In 2020, many of us struggled to maintain a positive attitude. As week after week and month after month passed with no end to the pandemic in sight, it was easy for even the most ardent optimist to get discouraged. In today’s reading, the apostle Paul urges his readers to “rejoice always” (v. 16). But how can we rejoice when life is hard?
Does Paul’s command to rejoice mean we must never feel sad? No. What it does mean is that our sorrows will always be eclipsed by the joy we find in the Lord (Neh. 8:10; Matt. 13:44). We often see this pattern in the psalms: Sorrow, anger, or discouragement are honestly expressed, then they give way to faith, hope, and joy.
(1) “Rejoice always” is the first of eight commands that collectively give a concise but challenging portrait of the Christian life. (2) “Pray continually” (v. 17) - prayer must be our constant habit. (3) “Give thanks in all circumstances” (v. 18). Have you ever wondered what God’s will is for you? Here’s part of the answer! Rejoicing, praying, and giving thanks are all part of worship. (4) “Do not quench the Spirit” (v. 19). This is a reminder not to allow our worship to become tradition-centered, entertainment-oriented, or any of the many other things it can become apart from the Holy Spirit. (5) and (6) “Do not treat prophecies with contempt, but test them all” (vv. 20– 21; see 1 Cor. 14:29–33). In our day, prophecy consists of “forthtelling” God’s truth, so these commands highlight the need to verify all human claims with Scripture. (7) and (8) “Hold on to what is good, reject every kind of evil” (vv. 21–22). These are two sides of the same coin and may be regarded as capstone commands.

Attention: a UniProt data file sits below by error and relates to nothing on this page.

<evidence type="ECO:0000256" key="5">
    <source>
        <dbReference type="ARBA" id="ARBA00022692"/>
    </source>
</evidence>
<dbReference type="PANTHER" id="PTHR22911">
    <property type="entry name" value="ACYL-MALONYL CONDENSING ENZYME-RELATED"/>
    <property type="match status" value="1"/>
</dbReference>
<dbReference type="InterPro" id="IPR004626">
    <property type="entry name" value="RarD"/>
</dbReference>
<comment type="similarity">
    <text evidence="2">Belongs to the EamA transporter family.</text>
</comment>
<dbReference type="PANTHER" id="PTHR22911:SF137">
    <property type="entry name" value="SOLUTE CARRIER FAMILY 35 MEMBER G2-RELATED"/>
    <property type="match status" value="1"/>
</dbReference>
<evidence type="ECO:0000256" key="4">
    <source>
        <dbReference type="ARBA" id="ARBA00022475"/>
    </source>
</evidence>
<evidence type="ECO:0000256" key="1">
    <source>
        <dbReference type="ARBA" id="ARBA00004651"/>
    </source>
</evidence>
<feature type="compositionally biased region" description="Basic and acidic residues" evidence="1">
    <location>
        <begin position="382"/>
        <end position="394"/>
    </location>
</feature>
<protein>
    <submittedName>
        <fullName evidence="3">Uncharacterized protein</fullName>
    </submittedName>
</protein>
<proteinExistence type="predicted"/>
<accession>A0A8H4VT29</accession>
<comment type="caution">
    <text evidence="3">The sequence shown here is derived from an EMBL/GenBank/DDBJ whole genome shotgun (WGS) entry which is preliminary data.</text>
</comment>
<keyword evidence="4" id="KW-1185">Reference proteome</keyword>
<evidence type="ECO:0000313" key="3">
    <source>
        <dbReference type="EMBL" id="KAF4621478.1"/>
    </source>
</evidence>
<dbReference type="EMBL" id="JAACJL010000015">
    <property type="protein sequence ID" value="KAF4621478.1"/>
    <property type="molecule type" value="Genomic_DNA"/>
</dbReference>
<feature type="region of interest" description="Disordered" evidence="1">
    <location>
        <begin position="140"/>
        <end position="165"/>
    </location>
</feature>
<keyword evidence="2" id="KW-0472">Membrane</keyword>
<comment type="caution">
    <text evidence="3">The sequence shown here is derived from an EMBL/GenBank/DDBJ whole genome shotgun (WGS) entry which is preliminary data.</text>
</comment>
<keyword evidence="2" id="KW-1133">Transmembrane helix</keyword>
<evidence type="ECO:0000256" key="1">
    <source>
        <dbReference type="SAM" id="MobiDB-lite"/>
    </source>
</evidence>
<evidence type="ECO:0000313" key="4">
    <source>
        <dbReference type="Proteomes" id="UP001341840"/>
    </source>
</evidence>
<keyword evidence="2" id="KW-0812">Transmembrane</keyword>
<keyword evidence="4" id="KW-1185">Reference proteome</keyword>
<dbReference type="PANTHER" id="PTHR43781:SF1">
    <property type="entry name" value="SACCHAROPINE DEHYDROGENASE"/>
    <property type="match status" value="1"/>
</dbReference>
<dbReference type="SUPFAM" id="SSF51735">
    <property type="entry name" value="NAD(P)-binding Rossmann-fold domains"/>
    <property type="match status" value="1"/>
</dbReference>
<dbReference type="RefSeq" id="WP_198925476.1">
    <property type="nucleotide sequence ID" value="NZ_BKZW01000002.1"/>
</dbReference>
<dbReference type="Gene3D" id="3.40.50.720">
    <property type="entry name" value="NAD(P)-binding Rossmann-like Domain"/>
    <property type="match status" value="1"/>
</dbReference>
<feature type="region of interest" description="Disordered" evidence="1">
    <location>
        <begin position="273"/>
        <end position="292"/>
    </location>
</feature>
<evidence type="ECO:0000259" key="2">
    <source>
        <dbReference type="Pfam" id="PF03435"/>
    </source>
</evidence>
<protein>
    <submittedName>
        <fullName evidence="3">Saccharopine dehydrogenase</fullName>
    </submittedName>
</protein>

>> Are you an optimist or a pessimist? No matter what your natural disposition, we are called to be people who rejoice, even when life presents challenges. Ask God to help you focus on Him and not on your problems.
Lord, help us not to brace ourselves with pessimism or deny hardship with optimism, but to embrace the truth. Transform us into people who embody Paul’s exhortations in 1 Thessalonians 5:16–22.